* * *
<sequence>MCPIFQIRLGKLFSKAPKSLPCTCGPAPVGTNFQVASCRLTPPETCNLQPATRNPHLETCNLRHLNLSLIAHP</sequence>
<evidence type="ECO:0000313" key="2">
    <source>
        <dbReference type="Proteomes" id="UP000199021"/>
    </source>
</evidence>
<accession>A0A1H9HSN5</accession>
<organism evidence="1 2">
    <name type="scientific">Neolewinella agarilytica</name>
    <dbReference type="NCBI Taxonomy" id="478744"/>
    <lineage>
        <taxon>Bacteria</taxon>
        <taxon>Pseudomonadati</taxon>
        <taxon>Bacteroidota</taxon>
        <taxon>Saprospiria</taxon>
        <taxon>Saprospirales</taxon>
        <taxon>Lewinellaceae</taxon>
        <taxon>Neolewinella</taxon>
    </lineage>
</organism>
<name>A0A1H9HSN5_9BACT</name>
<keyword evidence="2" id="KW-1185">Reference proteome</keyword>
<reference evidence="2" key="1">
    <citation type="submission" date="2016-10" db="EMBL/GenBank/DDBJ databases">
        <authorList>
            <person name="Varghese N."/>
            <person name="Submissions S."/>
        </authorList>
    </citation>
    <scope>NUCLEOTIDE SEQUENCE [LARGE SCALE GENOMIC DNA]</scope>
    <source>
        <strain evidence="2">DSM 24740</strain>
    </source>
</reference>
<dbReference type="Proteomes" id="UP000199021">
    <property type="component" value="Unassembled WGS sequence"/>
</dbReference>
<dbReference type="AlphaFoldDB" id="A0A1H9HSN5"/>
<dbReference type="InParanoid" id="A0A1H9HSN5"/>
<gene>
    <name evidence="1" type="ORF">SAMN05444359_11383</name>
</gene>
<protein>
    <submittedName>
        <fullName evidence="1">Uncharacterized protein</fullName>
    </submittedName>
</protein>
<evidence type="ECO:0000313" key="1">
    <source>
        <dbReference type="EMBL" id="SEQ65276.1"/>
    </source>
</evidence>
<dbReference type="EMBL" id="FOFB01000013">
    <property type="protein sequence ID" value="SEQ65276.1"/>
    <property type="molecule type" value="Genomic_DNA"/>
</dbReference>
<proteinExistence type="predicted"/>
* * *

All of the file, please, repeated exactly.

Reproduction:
<sequence>MCPIFQIRLGKLFSKAPKSLPCTCGPAPVGTNFQVASCRLTPPETCNLQPATRNPHLETCNLRHLNLSLIAHP</sequence>
<evidence type="ECO:0000313" key="2">
    <source>
        <dbReference type="Proteomes" id="UP000199021"/>
    </source>
</evidence>
<accession>A0A1H9HSN5</accession>
<organism evidence="1 2">
    <name type="scientific">Neolewinella agarilytica</name>
    <dbReference type="NCBI Taxonomy" id="478744"/>
    <lineage>
        <taxon>Bacteria</taxon>
        <taxon>Pseudomonadati</taxon>
        <taxon>Bacteroidota</taxon>
        <taxon>Saprospiria</taxon>
        <taxon>Saprospirales</taxon>
        <taxon>Lewinellaceae</taxon>
        <taxon>Neolewinella</taxon>
    </lineage>
</organism>
<name>A0A1H9HSN5_9BACT</name>
<keyword evidence="2" id="KW-1185">Reference proteome</keyword>
<reference evidence="2" key="1">
    <citation type="submission" date="2016-10" db="EMBL/GenBank/DDBJ databases">
        <authorList>
            <person name="Varghese N."/>
            <person name="Submissions S."/>
        </authorList>
    </citation>
    <scope>NUCLEOTIDE SEQUENCE [LARGE SCALE GENOMIC DNA]</scope>
    <source>
        <strain evidence="2">DSM 24740</strain>
    </source>
</reference>
<dbReference type="Proteomes" id="UP000199021">
    <property type="component" value="Unassembled WGS sequence"/>
</dbReference>
<dbReference type="AlphaFoldDB" id="A0A1H9HSN5"/>
<dbReference type="InParanoid" id="A0A1H9HSN5"/>
<gene>
    <name evidence="1" type="ORF">SAMN05444359_11383</name>
</gene>
<protein>
    <submittedName>
        <fullName evidence="1">Uncharacterized protein</fullName>
    </submittedName>
</protein>
<evidence type="ECO:0000313" key="1">
    <source>
        <dbReference type="EMBL" id="SEQ65276.1"/>
    </source>
</evidence>
<dbReference type="EMBL" id="FOFB01000013">
    <property type="protein sequence ID" value="SEQ65276.1"/>
    <property type="molecule type" value="Genomic_DNA"/>
</dbReference>
<proteinExistence type="predicted"/>